100 Actions for Chicago Torture Justice

100 Actions for Chicago Torture Justice

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Author: Lucky Pierre 

Publisher: Temporary Services (2012)

For this booklet—the 97th publication produced by Temporary Services—we decided to work with some long-respected peers: the Chicago-based collaborative group Lucky Pierre. Lucky Pierre was founded in 1996 by Michael Thomas and Mary Zerkel as a collaborative group working in writing, performance, and visual forms. Lucky Pierre creates structures for open forms of engagement with various publics. In these forms, we explore complex issues and ideas (political, aesthetic, social) in ways that accommodate a wide range of experience, styles and approaches. The open structure allows collaborators and viewers to define their own participation; helping to create the meaning, and determine the final form and outcome of the work.

This booklet is part of Lucky Pierre's contribution to The Chicago Torture Justice Memorials Project. That project describes itself as follows: "The Chicago Torture Justice Memorials Project invites artists and justice seekers to submit proposals for a speculative monument to memorialize the Chicago police torture cases. Our goal is to honor the survivors of torture, their family members and the African American communities affected by the torture. The monument will also recall and honor the nearly two-decades long struggle for justice waged by torture survivors and their families, attorneys, community organizers, and people from every neighborhood and walk of life in Chicago."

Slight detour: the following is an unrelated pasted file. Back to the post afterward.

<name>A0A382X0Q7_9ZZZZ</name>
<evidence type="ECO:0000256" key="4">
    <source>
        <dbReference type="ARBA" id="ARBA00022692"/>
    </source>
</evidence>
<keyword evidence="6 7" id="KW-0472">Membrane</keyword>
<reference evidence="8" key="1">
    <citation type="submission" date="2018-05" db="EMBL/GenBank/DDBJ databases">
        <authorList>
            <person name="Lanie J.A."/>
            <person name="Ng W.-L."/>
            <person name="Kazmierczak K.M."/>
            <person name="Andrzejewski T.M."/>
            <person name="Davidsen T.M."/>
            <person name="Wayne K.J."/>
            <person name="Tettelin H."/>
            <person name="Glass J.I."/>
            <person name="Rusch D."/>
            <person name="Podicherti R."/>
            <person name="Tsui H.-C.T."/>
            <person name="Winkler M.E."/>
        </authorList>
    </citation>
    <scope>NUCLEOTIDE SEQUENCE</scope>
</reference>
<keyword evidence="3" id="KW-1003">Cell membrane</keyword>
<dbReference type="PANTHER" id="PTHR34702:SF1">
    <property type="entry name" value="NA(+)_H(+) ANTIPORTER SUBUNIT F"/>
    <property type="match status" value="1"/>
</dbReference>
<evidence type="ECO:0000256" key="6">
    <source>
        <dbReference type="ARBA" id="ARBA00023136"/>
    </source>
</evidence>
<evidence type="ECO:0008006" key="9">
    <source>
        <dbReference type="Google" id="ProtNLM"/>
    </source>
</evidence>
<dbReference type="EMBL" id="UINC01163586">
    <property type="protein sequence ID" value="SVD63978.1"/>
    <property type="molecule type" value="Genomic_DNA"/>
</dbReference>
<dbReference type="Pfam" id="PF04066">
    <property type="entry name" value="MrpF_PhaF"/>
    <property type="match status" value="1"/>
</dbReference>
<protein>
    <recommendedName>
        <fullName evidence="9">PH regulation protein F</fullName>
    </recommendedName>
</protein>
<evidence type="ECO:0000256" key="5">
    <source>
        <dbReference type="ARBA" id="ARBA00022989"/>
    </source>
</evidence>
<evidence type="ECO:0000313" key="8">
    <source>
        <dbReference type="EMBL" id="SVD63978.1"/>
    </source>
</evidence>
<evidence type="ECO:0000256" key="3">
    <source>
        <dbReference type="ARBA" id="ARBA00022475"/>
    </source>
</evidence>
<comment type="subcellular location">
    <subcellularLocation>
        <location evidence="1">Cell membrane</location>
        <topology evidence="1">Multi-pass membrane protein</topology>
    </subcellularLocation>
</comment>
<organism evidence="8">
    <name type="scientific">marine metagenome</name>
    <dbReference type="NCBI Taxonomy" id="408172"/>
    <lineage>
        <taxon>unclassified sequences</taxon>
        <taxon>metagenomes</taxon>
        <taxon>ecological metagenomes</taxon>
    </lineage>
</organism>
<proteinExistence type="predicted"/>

When we read Lucky Pierre's list of Actions for Chicago Torture Justice on their website, we got goosebumps. The group took one of the darkest chapters in Chicago's history—there were over 110 victims, all African American men, tortured by John Burge and others in the Chicago Police Department—and turned these atrocities into a list of actions that is constantly shifting its tone and energy: poignant and moving, furiously angry, solemn, poetic, abstract or at least a little mysterious, and even darkly comical. We wanted to see this text as a thing in the world—an object that could circulate, get sent in the mail, change hands, be shared with students, be left on the seat of a bus, and could endure as a printed record of response to what happened in Chicago. We wasted no time in inviting Lucky Pierre to let us publish this as a booklet and in a little over a month, the publication rolled off the press. The booklet includes the first 100 actions written by the group. The project is also a call for participation and welcomes the reader to submit additional actions.